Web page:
What’s Happening in Baseball Today
The First Pitch: February 23, 2024
Play ball! The Spring Training schedule opens up with the Dodgers and Padres—two teams that will play a pair of early regular season games in Korea from March 20-21—getting things started in Arizona. The Dodgers start fast, notching eight runs in the first inning on their way to a 14-1 rout without Shohei Ohtani, who says he will try and get in at least 50 Spring Training at-bats before the start of the regular season.
Four games, all based in the Cactus League, are slated for Friday; the Grapefruit League in Florida begins exhibition play on Saturday.
Nike and Fanatics have teamed up to provide new uniforms for all MLB teams—and nobody likes them. Among the myriad of complaints is that the players’ names on the backs look small—almost like those seen on knock-off giveaway jerseys—and that the pants appear to have a see-through appearance. (Also: There aren’t enough pants.) In his tour of spring camps in Arizona, union head Tony Clark has sounded the alarm that MLB needs to fix all the issues. A spokesperson for MLB says that the league is listening and that adjustments will be made to better suit the players.
Former batting champ Tim Anderson, who had an awful 2023 campaign at the plate (MLB-worst .582 OPS), at shortstop (MLB -worst minus-16), and in the proverbial boxing ring (being knocked out by Cleveland’s Jose Ramirez), signs a one-year, $5 million deal with Miami. The White Sox, Anderson’s team of eight previous seasons, declined a $14 million option on him for 2024.
The Pirates liked Mitch Keller’s 2023 performance so well, they’re giving the 27-year-old right-hander a five-year, $77 million extension. Despite an okay-at-best 4.21 ERA, Keller finished with a 13-9 record over 194.1 innings; it’s the most wins by a Pirates pitcher since 2019.
The signing comes a day after an article in The Athletic slams the Pirates’ organization as “comfortable being mediocre.”
Kodai Senga, the right-handed pitcher whose first-year performance was one of the few things to go right in an otherwise miserable season for the Mets, will begin the 2024 regular season on the IL after he was diagnosed with a moderate capsule strain in his throwing shoulder. The announcement comes a day after Senga complained of having a fatigued arm.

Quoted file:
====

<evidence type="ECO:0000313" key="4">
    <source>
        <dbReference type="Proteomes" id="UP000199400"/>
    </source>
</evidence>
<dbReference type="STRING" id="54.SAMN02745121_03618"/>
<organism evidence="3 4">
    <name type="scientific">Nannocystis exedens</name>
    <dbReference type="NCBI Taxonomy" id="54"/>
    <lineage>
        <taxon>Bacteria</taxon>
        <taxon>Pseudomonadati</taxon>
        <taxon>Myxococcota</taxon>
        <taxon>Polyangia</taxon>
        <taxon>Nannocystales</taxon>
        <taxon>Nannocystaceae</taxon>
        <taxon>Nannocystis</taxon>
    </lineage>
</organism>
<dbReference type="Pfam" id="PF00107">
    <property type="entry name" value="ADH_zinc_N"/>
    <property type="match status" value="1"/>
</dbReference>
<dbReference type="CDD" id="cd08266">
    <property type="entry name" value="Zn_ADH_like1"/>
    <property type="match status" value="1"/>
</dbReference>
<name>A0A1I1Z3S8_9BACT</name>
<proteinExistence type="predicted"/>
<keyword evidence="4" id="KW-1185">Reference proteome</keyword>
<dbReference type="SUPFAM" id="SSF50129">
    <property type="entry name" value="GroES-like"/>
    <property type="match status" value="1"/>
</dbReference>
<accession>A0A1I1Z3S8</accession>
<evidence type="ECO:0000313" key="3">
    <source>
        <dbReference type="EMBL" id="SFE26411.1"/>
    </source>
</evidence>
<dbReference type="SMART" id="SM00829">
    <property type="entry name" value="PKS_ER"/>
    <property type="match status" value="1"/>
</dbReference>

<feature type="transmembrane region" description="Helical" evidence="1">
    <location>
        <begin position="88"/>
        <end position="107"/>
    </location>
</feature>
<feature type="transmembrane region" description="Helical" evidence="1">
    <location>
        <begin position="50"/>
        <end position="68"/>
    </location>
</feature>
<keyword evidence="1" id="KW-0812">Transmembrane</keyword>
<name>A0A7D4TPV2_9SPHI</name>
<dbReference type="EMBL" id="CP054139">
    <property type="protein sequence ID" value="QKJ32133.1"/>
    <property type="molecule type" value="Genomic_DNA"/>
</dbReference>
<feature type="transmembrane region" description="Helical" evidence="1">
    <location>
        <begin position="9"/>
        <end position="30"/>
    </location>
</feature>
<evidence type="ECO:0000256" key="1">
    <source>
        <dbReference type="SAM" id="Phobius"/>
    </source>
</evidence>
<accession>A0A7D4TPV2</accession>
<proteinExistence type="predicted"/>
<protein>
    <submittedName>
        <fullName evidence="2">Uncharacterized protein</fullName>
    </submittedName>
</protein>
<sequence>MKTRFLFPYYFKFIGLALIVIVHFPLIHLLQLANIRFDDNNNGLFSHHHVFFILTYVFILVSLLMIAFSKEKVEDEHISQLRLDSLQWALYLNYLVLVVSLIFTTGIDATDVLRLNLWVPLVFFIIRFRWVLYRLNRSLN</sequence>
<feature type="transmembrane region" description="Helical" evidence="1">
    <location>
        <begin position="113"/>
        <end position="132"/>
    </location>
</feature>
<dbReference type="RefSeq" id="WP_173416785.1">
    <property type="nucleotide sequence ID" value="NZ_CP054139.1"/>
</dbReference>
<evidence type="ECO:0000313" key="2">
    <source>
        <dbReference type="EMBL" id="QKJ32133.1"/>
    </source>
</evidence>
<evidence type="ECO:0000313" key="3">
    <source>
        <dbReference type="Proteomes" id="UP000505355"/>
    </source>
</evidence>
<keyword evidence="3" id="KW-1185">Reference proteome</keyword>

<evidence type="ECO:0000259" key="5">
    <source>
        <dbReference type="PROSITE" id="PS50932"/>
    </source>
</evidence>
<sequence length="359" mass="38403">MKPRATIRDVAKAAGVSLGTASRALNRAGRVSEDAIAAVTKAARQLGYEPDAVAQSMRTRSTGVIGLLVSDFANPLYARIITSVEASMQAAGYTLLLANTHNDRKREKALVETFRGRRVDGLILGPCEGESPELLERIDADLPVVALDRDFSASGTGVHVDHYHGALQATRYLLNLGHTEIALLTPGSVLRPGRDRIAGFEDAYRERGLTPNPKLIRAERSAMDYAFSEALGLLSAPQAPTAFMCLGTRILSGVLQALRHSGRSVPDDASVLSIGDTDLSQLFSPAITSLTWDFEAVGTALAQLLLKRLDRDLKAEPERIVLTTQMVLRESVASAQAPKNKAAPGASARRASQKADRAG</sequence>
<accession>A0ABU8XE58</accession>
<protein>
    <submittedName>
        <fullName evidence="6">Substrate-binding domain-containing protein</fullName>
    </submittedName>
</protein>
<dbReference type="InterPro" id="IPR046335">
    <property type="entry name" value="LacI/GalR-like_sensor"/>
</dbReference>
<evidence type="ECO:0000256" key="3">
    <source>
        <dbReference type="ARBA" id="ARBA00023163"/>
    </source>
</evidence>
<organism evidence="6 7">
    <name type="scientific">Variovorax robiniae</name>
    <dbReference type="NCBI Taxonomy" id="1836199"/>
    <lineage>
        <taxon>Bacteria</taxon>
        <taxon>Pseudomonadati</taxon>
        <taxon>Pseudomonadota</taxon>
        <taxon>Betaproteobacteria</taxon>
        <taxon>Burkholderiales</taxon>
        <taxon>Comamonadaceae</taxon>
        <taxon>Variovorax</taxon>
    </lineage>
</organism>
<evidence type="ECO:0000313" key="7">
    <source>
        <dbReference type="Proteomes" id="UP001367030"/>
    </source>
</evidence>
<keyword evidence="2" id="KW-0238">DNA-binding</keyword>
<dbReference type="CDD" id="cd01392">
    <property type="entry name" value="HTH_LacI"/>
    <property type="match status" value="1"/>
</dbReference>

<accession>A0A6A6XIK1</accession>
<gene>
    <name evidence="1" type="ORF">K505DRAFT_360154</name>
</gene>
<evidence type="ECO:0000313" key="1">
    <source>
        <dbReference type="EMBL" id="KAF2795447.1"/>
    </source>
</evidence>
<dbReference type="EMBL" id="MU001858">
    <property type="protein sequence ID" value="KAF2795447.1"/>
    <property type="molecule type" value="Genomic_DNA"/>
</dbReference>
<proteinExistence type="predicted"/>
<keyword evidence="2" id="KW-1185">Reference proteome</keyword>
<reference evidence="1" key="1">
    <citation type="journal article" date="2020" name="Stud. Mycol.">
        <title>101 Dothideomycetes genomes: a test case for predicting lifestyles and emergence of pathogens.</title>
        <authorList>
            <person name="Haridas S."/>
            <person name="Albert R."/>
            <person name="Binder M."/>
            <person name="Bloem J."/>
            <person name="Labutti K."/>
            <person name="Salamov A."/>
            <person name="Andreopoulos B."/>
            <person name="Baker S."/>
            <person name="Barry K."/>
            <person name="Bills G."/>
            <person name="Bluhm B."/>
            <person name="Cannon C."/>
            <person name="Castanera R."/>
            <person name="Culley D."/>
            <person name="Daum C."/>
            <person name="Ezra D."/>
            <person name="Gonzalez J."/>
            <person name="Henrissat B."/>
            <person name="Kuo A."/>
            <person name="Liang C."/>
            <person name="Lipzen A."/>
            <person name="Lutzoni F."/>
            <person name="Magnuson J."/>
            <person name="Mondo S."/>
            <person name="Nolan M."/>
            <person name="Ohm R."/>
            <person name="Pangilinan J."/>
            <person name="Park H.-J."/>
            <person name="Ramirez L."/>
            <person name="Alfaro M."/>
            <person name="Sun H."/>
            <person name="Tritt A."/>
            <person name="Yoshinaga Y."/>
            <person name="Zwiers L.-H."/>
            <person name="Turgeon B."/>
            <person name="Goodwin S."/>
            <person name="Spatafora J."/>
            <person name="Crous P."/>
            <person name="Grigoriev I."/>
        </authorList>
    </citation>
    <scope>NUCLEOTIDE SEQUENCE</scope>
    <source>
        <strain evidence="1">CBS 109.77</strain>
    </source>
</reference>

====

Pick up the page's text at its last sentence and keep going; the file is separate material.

To quote a Mets fan on X: “Now we have Senga with a fatigued arm after months of doing…nothing?”
After a decade playing in MLB, Hyun-jin Ryu is returning to his native Korea to pitch for the Hanwha Eagles, the team he pitched for from 2006-12. The eight-year, $12.8 million contract is the largest ever, both in terms of years and money, for a player in the Korean Baseball Organization. Ryu will be 44 when the pact expires; between his time in the KBO and MLB, he’s posted a 176-100 record and 3.02 ERA.
It Was Whatever-Something Years Ago Today
1960: Two years after the Dodgers departed for California, demolition begins on their former Brooklyn home, the fabled Ebbets Field.
1988: The City of Chicago votes to allow lights and night games at Wrigley Field. The Cubs were concerned that the continued lack of lights would deny them the future opportunity to host both All-Star Games and World Series contests.
You Say It’s Your Birthday
Outfielder of 1,519 hits Rondell White is 52; eternally-paid, six-time All-Star slugger Bobby Bonilla is 61; man hit by 50 pitches in 1971 Ron Hunt is 83. Born on this date is first Yankee African-American and 1963 AL MVP Elston Howard (1929), Hall-of-Fame Negro League pitcher Ray Brown (1908) and 1930s outfielder Roy Johnson (1903).
Shameless Link of the Day
These 10 pitchers were within an out, sometimes a strike, of finishing a perfect game; they couldn’t complete the deal. Find out who they are in our new addition to the Lists section.
To Whom It May Concern
We are proud of what we have built at This Great Game, but we also admit it is not perfect. Occasionally, fans from all walks of life check in and point out errors, and we are grateful to these external editors. Our site is all the better because of you.
Also, we have had many folks chime in on our various lists in the Lists and Teams sections, many of them disagreeing with some of our choices. Since all lists are made to be argued, this is to be expected. If your arguments are respectful, we will respond in kind and join in a civilized debate—and we’ll often see your viewpoints, since no list should qualify as The Gospel. But if your responses contain the sort of vitriol found so often these days in social media circles, you’re going to get ignored. So please, respond respectfully, engage in polite conversation with us, and enjoy the site!